The traditional news networks weren’t immune from stumbling. Before the election, NBC projected a “slight lead’’ for Biden in Florida, while CBS was trumpeting Texas as an “unlikely battleground.’’ Wrong. And wrong. Those networks plead for our trust, but they blow it because they are influenced by the same corporate directives that taint Fox News and CNN and, well, most American media.
How refreshing to see one sturdy, tried-and-true organization show how am election should be reported. The Associated Press never has plunged into the we-broke-it-first cesspool, refusing to predict or name a winner until finality is certain. Nothing was different this year in the most volatile election in modern U.S. history, when only a fool trusted what was reported on a cable network or a traditional legacy site. Even Jack Dorsey got it behind his Amish farmer-meets-ZZ Top beard, listing the AP among only seven outlets that Twitter trusted for results. So I believed the AP when it called Arizona early for Biden. The news service uses 4,000 freelance local reporters who carefully wait for vote counts from every county in the 50 states, then report results to hundreds of AP entry clerks who grill the freelancers and verify the information for publication.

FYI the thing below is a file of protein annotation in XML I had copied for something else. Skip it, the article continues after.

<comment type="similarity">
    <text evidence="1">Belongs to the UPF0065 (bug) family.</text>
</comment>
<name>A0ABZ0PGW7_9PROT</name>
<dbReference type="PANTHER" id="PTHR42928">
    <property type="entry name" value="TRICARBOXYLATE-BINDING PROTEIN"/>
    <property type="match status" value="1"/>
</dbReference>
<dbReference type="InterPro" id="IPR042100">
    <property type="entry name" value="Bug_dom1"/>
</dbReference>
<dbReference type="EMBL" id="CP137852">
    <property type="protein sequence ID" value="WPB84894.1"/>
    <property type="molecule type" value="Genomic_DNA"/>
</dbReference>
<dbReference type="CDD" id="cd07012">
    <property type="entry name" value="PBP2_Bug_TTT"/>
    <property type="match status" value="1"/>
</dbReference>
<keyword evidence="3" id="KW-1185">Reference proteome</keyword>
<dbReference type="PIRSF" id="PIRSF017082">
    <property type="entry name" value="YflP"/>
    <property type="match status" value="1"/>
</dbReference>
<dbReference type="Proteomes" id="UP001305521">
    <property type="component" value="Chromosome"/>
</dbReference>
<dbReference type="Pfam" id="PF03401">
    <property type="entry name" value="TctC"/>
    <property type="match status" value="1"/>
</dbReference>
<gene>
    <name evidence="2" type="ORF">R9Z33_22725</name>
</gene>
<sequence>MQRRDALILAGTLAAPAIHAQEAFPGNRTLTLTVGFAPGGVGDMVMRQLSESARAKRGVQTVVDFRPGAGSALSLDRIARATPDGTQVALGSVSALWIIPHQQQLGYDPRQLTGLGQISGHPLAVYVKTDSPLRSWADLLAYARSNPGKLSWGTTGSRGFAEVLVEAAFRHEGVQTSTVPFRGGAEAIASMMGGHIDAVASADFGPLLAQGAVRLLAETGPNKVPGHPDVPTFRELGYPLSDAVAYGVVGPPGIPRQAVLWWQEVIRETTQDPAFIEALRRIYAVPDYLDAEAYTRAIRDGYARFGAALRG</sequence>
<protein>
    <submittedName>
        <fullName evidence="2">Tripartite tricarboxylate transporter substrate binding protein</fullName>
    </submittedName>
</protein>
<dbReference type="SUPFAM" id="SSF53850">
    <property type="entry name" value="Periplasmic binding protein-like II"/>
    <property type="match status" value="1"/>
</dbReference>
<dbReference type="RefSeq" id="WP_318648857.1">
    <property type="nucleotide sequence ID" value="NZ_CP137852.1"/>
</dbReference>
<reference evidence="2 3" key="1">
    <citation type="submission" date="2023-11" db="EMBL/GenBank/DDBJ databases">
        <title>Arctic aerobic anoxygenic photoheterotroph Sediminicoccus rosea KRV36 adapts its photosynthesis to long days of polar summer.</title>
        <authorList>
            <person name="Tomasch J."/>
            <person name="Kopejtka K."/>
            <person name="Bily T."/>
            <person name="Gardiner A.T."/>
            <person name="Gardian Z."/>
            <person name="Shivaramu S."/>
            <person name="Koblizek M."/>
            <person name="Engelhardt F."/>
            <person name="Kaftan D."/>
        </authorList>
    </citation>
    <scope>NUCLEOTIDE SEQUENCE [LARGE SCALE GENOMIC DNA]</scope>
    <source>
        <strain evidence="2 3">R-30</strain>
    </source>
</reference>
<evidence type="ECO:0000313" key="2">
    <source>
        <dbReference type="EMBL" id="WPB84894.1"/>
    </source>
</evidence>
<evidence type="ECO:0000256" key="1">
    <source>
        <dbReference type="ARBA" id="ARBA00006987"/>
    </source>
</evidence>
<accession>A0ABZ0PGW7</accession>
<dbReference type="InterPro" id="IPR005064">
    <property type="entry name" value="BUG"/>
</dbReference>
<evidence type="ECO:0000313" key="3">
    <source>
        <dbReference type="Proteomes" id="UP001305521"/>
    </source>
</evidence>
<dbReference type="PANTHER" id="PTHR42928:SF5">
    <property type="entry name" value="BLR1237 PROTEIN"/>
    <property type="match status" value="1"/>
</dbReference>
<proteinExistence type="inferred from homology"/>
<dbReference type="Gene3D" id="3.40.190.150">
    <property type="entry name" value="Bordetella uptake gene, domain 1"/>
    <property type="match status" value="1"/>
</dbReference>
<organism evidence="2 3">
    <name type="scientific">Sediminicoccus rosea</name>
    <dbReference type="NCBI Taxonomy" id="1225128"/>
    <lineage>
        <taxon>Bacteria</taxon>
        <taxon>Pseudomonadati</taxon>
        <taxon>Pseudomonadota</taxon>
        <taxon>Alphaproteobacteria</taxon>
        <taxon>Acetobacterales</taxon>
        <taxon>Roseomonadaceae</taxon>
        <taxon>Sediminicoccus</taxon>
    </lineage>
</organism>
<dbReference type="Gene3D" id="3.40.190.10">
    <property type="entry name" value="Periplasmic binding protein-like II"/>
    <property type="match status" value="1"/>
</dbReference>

“There’s no winner in the presidential race. That’s OK,’’ an AP headline said in mid-week, above a story explaining that “the closer the margin in a state is, the more votes are needed for The Associated Press to declare a winner.’’ Professionalism and patience. What a concept.
Which is in direct contrast to race-baiting that often sounds like an act for attention and traffic. Case in point: The Atlantic’s Jemele Hill, who wrote, “If Trump wins re-election, it’s on white people.’’ She might want to ask Hispanic voters in Miami-Dade County and Texas who embraced Trump at the polls.
The credibility is gone and not retrievable. If the media entered the election with a low trust quotient, they’ve completely lost the American people. And this comes from a guy — me — who has been in the industry since I was 18, has made a comfortable living from it for decades and has been alarmed to see a rapid deterioration of transparency starting with the Internet boom. When we need reality in this country, we get self-styled b.s. EVERY DAMNED DAY.
If nothing else, Trump would leave Washington knowing that his derisive term for the media — fake news — is a permanent staple of the national lexicon. I just didn’t feel like seeing it drop into my in-box at 6:43 p.m. Pacific time. “DEFEND THE RESULTS! THE DEMOCRATS WILL TRY TO STEAL THIS ELECTION!’’ said the e-mail, signed by Donald J. Trump himself. He also wanted me to help bankroll his lawyers, asking for $2,750. Or more. “Donald Trump is going to court to stop votes from being counted,’’ Biden tweeted. “We have assembled the largest election protection effort in history to fight back.”